80-Bus News


July-October 1982, Volume 1, Issue 3

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transmission over short distances is 19200 BAUD, for maximum distance, speeds as low as 110 and 300 BAUD are typical. Variations on the RS232 allow for higher data rates but at greater complexity and usually by what is known as synchronous transmission where the system clock frequency is transmitted either as a component part of the data or sent separately along with the data. Synchronous transmission needs the clock to be sent over the same path as the data so that the clock suffers similar phase shifts to phase shifts which occur in the signals when serial data is transmitted over long


The Centronics protocol is almost the reverse of the RS5232. When compared with RS232 its noise immunity is poor, and the distances for data transmission should be measured in metres rather than kilometres. It is a multiwire system, typically eleven wires are needed, and if noise is to be kept at bay, these should be ‘twisted pair’ cables needing twenty or more wires in all. However, it is very fast and transfer speeds of 250000 BAUD are typical. The protocol also lends itself to direct interfacing with microprocessor equipment. In home and small business installations, the advantages offered by RS5232 in terms of noise immunity are minimal as the distance between the host device and the printer is usually not more than a metre or so, thus the Centronics protocol offers significant advantages, because of its simpler interface requirements and lower cost.

This leads us to an interesting point concerning both Nascom and Gemini equipment. Both processor cards are equipped with the necessary hardware to cater for either serial R5232 or Centronics parallel, but both operating systems, NAS-SYS and RP/M, are only supplied with the necessary software to drive serial printers, and not the Centronics parallel interface. To be fair to Gemini, RP/M 2 now incorporates Centronics parallel driving routines, but as far as I know RP/M 2 is not yet available as a replacement for RP/M. This anomaly did not come about be accident, but shows the speed of change within the world of microprocessing. When NAS-SYS 3 was designed, a bit over two years ago with RP/M following a year later, only the large Centronics printers, type 101 and larger, were available and these cost four figures even second hand. On the other hand second hand serial printers whilst still expensive were at least available and new ones could be purchased for under a thousand pounds. Now, eighteen months later, an entirely adequate printer with a Centronics interface can be purchased new for just under £200 if you shop around.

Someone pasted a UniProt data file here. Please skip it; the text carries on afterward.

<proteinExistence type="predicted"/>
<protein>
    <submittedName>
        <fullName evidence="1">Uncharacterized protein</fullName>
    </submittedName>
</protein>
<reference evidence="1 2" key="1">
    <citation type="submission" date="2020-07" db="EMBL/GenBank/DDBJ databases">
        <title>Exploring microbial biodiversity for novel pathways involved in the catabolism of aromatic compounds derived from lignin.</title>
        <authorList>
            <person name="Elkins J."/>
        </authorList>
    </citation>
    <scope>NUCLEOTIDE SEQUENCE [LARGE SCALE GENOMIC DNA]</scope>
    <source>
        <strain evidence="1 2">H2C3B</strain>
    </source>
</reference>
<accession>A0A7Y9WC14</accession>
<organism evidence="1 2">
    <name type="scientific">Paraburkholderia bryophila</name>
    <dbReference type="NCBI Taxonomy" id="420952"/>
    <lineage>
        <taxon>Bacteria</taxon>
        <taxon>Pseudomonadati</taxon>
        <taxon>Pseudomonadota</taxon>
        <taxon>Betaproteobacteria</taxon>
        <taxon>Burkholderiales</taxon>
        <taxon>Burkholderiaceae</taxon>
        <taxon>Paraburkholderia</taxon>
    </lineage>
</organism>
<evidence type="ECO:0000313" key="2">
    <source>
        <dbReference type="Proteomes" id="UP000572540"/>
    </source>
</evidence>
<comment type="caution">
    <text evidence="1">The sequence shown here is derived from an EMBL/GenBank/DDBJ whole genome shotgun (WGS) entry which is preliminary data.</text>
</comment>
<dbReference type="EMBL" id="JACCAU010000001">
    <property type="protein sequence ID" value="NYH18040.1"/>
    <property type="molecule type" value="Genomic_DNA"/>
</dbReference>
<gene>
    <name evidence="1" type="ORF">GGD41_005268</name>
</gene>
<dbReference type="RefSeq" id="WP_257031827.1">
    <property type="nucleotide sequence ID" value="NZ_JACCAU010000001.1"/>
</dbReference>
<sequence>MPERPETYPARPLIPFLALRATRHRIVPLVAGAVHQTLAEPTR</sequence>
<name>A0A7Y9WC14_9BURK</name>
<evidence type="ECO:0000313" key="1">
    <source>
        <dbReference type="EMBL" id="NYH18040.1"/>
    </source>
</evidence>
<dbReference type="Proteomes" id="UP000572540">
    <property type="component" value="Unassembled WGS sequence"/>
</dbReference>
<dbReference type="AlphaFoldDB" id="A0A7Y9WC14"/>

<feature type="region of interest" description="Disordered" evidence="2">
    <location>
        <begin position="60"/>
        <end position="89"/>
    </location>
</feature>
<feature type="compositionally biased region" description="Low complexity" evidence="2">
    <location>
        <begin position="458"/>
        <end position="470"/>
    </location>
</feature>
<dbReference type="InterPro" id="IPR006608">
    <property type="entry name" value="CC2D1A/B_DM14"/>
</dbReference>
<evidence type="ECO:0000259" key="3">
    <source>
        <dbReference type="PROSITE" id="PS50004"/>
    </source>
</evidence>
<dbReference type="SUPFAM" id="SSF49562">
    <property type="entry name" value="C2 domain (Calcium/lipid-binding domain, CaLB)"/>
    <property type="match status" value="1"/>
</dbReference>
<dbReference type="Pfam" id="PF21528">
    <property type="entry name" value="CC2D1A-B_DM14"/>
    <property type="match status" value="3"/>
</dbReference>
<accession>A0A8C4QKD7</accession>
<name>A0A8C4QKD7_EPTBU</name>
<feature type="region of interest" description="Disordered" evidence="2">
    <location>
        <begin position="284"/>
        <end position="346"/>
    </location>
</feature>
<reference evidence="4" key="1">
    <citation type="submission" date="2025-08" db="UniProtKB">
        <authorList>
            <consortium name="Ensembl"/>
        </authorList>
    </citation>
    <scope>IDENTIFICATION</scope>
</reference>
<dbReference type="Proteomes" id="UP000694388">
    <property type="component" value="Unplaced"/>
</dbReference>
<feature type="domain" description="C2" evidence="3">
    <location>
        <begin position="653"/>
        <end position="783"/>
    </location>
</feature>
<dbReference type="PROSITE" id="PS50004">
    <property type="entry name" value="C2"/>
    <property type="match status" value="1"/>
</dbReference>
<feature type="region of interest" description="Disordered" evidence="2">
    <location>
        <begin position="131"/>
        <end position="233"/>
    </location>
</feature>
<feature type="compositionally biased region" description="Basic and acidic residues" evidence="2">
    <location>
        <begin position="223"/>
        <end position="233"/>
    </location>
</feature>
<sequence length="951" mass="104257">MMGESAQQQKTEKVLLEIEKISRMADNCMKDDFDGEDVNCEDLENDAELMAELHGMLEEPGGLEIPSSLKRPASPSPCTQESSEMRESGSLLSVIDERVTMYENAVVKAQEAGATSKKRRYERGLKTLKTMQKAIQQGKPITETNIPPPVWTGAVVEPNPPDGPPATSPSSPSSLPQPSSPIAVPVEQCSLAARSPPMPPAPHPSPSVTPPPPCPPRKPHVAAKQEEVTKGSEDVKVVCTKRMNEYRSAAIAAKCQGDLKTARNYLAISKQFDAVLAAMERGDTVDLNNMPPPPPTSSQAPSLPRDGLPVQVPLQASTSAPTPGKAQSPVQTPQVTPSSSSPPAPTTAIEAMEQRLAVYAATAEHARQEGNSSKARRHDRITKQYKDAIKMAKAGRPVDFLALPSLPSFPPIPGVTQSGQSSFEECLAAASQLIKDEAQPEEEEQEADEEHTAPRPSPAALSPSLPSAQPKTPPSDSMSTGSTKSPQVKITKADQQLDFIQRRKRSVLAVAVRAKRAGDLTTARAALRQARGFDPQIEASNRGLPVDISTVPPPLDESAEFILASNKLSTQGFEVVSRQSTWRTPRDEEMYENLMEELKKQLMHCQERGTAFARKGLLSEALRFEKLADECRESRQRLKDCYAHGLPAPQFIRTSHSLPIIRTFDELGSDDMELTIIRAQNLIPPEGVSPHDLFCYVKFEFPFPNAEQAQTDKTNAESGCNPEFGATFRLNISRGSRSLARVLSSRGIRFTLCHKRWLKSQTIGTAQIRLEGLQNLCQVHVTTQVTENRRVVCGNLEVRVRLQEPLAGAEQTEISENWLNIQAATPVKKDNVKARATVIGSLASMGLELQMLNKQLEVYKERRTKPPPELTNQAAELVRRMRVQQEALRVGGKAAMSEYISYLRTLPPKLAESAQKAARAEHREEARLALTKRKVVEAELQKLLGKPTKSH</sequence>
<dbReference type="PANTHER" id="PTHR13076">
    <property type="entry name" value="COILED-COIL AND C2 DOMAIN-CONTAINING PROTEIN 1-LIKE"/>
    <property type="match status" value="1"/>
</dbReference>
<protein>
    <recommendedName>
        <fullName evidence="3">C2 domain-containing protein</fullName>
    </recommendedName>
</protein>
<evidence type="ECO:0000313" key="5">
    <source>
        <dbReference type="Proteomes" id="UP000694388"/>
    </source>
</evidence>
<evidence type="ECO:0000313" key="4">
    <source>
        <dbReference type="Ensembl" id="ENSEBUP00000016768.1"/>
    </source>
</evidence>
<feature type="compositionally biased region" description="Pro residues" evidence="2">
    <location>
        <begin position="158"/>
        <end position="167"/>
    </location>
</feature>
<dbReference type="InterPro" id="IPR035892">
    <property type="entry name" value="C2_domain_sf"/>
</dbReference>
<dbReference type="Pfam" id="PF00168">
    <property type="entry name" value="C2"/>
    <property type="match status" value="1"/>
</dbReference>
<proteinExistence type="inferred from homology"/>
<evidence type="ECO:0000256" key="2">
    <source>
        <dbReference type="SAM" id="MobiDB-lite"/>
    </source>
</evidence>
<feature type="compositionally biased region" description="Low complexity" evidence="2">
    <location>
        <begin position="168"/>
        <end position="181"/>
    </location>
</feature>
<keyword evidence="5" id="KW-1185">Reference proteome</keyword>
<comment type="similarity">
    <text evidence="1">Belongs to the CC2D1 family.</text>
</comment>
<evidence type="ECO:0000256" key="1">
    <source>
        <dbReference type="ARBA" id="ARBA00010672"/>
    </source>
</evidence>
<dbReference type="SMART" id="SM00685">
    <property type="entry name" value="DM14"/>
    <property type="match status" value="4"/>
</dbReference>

The fact that both Nascom and Gemini are equipped with entirely adequate RS232 hardware and software means that I need not dwell on the RS232 side of things, except to cover the aspect of interfacing. Driving the printer is a matter of reading and understanding the manuals. It is all there, if you can not understand the words, then in the case of NAS-SYS try reading the software. In the case of RP/M if you can not understand it try reading my commentary. on RP/M to be published shortly, failing that, – the Zaks or Osbourne CP/M commentaries (Zaks for fun reading with inaccuracies, the Osbourne for a weightier and in many instances more abstruse treatment).

Handshaking is an important part of any protocol when applied to printers. It allows the printer to control the rate at which the data is sent. Put simplistically, this is the the case where data is being sent to a printer at, say, 1000 characters per second, where the printer is only capable of printing, say, 30 characters a second. The printer is either going to miss most of the incoming data or tie itself in knots trying to accomplish the impossible. All but the most primitive printers employ a handshake signal. This is a signal returned to the host device to indicate that the printer is ready to accept data. In an RS232 implementation this is known as the Data Terminal Ready (DTR) signal, indicating that the printer is ready to accept incoming data, whilst in the Centronics protocol, this is known as the BUSY signal, indicating that the printer is busy, so do not send data. With RS232 there is another protocol known as the XON/XOFF signal, this is rarely used and does not concern us here.

This is an OCR’d version of the scanned page and likely contains recognition errors.

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